Sustainable & Carbon Neutral: What You Need To Know

First, we reduce our carbon footprint as much as possible in terms of feed production and processing, farm operations, raising of chicks, and egg packaging. For example, our feed has a footprint that’s about half that of conventional feed. This is particularly significant since chickenfeed is responsible for around 70% of the greenhouse gas footprint of an egg.

  • Solar panels on top of our barns power the farm.
  • We dry chicken litter for fertilizer used by farmers.
  • Any remaining footprint, we offset through carbon credits.

Our carbon footprint does not include storage and distribution of the egg after it arrives at the distribution center of Kroger, nor its storage and use by consumers.

In the U.S., Kipster eggs are certified as CarbonNeutral® (not including use) by Climate Impact Partners.

Yes, it is industrial compostable and recyclable. We recommend recycling so it gets another use out of it as paper or cardboard.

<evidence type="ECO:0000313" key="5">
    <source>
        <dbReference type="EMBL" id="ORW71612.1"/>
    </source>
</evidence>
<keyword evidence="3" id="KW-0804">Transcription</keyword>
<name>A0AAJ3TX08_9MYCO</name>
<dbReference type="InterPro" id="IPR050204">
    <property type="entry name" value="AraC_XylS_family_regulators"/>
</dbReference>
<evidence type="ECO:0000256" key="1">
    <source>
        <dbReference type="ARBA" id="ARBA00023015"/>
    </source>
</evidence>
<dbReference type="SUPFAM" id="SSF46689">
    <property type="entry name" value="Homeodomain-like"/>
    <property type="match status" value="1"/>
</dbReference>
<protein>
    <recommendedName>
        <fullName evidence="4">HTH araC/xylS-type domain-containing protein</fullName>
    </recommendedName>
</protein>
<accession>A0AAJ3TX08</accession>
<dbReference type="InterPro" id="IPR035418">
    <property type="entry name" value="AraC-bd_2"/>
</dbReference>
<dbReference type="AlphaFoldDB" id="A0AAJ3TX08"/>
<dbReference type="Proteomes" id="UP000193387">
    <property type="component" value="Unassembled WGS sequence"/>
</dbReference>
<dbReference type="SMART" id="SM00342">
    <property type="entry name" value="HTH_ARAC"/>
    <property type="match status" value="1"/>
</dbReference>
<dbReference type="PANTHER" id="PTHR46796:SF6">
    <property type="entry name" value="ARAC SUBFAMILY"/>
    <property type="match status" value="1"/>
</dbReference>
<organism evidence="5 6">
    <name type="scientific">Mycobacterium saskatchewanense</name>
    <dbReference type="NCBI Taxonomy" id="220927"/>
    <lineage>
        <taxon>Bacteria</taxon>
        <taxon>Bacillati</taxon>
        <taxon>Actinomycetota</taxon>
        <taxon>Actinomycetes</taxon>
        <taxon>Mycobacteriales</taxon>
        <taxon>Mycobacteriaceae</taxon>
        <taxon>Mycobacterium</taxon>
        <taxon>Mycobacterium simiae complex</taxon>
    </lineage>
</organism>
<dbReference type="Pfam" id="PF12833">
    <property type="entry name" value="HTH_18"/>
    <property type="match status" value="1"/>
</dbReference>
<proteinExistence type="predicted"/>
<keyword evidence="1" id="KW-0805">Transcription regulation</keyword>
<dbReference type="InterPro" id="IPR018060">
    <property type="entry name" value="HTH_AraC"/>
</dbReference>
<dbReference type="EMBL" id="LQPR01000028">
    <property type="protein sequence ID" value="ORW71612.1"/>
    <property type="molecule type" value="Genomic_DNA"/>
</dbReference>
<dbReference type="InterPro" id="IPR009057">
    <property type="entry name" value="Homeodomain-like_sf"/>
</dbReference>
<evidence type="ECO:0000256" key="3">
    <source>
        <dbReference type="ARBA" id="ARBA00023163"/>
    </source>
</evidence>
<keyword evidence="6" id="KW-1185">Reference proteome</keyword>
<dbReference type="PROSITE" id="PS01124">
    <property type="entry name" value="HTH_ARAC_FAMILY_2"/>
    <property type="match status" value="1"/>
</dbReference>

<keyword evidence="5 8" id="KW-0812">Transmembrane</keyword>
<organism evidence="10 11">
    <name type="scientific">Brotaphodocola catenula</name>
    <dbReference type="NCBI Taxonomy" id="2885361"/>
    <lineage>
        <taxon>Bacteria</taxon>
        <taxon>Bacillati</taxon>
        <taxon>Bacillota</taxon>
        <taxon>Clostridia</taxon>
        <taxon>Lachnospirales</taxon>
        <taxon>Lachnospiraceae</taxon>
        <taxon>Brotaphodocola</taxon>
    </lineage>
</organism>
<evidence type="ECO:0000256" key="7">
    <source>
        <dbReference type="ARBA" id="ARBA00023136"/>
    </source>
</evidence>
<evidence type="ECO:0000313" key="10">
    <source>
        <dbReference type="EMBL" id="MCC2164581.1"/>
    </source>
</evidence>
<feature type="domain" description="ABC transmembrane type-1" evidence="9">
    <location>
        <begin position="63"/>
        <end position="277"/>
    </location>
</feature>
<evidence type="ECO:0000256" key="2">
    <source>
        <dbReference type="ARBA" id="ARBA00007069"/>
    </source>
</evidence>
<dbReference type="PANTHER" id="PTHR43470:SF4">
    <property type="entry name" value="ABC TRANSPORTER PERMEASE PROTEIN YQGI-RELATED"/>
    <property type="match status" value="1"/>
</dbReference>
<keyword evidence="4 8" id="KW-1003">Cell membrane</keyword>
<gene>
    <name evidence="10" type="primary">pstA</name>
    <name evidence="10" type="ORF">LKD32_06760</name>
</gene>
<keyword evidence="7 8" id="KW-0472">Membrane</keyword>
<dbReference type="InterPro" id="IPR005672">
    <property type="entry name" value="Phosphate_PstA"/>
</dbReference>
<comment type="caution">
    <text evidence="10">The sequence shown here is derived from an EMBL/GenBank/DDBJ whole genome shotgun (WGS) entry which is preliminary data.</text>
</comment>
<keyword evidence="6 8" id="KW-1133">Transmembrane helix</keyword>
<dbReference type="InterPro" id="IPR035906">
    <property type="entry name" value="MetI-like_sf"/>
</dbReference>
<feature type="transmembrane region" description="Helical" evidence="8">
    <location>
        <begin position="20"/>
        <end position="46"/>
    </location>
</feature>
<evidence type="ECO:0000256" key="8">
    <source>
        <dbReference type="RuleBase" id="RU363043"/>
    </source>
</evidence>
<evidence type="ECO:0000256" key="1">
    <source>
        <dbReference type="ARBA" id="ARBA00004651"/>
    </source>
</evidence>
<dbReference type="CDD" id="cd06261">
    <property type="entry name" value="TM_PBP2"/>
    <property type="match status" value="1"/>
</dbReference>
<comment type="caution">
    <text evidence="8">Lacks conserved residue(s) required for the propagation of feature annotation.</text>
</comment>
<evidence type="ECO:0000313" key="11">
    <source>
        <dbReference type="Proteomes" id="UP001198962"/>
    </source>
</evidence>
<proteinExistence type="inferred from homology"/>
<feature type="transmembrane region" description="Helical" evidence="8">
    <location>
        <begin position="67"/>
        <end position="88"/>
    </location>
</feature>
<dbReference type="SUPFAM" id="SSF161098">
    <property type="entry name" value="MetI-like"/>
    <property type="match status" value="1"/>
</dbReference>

The Kipster farm is the first in the U.S. to wash the air that leaves the barns. This removes dust, odor, ammonia, and other undesirable particles. Before the air leaves the barn, its heat is recovered by a heat pump which preheats incoming fresh air. Combined with the innovative ventilation system in the barn this lowers emissions significantly and creates a better in-house climate for both farmer and bird.

Even with 1,883 solar panels on our barn roofs, we will likely not be completely self-sufficient. We can only tell after a year of operation how much energy we will still need to buy to power our farm. We’ll keep you posted.

Kipster Farm: What You Need To Know

Yes, you can. Please come by our visitor center at the farm, which is open daily from 10 AM until 6 PM. Before you plan your visit, please check the Kipster website to make sure it is open. Contact egg@kipster.farm for questions about the visitor center.